Ultimately, Stimson's story is one of failure; despite his beliefs, Stimson reluctantly acquiesced in the use of the atomic bomb against heavily populated Japanese cities in August 1945. This is the first biography of Stimson to benefit from extensive use of papers relating to the Manhattan Project; Malloy has also uncovered evidence illustrating the origins of Stimson's commitment to eliminating or refining the conduct of war against civilians, information that makes clear the agony of Stimson's dilemma.
The ultimate aim of Atomic Tragedy is not only to contribute to a greater historical understanding of the first use of nuclear weapons but also to offer lessons from the decision-making process during the years 1940-1945 that are applicable to the current world environment. As the United States mobilizes scientists and engineers to build new and supposedly more "usable" nuclear weapons and as nations in Asia and the Middle East are replicating the feat of the Manhattan Project physicists at Los Alamos, it is more important than ever that policymakers and analysts recognize the chain of failures surrounding the first use of those weapons at Hiroshima and Nagasaki.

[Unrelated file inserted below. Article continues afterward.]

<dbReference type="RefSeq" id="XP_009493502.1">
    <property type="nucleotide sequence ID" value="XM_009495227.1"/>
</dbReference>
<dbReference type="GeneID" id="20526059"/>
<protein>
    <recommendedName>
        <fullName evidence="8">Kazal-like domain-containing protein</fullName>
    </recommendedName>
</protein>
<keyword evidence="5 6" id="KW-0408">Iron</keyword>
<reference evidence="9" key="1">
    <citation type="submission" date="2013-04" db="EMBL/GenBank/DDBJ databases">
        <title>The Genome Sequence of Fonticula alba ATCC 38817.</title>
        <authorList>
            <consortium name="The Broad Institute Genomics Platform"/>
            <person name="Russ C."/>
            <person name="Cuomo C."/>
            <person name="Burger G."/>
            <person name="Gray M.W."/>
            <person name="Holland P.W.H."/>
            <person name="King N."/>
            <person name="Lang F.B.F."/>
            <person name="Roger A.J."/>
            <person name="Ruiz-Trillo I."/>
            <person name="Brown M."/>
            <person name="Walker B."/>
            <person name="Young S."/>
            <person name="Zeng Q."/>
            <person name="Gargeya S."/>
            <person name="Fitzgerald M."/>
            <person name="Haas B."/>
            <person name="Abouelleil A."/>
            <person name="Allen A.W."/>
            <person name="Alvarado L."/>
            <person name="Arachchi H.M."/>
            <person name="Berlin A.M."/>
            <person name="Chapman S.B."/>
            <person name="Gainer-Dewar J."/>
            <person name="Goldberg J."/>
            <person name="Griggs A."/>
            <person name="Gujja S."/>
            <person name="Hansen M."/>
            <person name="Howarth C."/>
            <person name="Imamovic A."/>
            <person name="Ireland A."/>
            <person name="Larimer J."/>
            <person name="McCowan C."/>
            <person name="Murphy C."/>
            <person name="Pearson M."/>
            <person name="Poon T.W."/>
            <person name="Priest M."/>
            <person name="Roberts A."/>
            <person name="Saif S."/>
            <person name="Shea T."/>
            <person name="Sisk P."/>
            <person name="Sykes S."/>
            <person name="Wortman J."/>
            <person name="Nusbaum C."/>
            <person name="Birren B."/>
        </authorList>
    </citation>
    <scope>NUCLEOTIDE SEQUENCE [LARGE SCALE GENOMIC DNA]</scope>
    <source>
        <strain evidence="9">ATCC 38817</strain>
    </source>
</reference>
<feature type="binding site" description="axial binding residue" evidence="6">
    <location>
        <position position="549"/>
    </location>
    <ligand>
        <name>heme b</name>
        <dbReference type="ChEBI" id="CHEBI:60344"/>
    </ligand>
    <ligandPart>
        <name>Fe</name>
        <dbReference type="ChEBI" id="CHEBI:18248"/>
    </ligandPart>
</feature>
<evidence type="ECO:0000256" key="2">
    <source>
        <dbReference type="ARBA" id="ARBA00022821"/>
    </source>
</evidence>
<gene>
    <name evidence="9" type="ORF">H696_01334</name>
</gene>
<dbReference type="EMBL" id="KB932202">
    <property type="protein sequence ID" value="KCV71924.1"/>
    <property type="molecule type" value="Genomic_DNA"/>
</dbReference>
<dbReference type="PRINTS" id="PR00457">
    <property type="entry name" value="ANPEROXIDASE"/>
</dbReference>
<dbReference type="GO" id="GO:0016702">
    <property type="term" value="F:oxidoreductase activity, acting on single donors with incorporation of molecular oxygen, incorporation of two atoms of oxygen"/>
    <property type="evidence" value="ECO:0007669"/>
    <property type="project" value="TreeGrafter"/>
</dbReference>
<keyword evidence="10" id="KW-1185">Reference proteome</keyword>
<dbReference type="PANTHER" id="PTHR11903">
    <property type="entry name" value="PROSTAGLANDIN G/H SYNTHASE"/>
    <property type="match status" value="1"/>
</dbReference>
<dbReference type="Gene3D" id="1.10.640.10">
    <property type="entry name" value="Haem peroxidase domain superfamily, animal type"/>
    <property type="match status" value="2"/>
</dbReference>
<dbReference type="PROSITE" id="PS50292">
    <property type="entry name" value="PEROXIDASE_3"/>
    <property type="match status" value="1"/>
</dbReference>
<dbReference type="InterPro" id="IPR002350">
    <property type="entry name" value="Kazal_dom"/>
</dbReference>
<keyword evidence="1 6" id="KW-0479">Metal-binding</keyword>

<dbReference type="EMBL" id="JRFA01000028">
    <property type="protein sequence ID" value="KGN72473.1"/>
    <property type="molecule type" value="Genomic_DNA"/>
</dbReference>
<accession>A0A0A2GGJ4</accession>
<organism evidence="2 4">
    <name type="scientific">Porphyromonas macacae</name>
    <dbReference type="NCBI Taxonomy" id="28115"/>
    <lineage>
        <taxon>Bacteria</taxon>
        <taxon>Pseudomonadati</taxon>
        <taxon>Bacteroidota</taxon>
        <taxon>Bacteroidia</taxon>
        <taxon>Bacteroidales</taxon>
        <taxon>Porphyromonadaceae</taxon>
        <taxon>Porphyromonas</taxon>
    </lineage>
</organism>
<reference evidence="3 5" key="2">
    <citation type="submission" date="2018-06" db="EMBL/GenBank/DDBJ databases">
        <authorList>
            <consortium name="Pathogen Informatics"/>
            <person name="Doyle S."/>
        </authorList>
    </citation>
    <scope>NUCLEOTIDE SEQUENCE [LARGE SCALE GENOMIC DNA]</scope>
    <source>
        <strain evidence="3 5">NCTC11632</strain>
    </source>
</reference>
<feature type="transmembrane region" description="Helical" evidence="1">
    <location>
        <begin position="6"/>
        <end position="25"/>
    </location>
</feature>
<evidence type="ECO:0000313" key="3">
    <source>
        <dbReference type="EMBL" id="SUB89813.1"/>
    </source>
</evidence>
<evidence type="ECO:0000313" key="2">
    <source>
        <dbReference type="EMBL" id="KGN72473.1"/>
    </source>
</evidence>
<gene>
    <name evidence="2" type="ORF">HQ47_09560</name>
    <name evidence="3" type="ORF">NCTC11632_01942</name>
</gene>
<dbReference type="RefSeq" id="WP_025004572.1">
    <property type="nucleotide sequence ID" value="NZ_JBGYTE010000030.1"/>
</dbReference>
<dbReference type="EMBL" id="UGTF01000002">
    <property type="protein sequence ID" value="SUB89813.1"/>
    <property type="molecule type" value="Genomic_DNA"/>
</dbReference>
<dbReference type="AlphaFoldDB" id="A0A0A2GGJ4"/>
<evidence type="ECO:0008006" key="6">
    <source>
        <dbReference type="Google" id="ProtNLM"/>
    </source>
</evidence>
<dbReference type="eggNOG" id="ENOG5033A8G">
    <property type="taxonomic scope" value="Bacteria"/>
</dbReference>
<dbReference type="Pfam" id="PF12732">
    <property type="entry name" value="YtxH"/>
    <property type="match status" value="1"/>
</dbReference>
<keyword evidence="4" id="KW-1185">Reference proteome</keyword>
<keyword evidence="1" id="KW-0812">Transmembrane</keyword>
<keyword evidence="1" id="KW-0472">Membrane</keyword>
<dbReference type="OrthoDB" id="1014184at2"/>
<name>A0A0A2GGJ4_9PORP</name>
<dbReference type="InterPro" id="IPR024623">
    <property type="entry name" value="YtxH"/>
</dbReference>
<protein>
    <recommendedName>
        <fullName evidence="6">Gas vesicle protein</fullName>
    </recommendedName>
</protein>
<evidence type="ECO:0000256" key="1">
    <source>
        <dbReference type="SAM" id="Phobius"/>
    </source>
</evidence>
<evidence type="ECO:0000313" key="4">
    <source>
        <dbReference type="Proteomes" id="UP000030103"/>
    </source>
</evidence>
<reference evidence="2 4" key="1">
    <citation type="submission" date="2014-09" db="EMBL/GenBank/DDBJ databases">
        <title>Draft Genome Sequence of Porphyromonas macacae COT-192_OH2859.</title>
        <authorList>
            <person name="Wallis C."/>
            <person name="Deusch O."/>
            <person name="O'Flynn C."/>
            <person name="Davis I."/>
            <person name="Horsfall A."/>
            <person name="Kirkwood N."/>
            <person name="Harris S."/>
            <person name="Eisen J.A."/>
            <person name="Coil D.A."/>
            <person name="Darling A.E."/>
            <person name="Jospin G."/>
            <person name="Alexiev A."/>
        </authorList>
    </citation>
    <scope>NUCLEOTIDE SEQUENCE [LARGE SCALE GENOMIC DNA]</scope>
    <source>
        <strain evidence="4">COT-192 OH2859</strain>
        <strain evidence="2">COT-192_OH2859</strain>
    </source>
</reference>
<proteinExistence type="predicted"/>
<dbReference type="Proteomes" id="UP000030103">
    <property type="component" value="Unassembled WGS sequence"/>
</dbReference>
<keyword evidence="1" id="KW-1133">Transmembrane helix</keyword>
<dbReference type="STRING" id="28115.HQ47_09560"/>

Click for the original review.
The first and next-to-last use of atomic weapons in warfare was the dropping of an atomic bomb on Hiroshima, Japan, in August 1945. The project to develop the first atomic bomb during World War II was known as the Manhattan District, or informally the Manhattan Project. Los Alamos, New Mexico, was a city created for the purpose of housing the sicentific staff working on the development of the atomic bomb in World War II.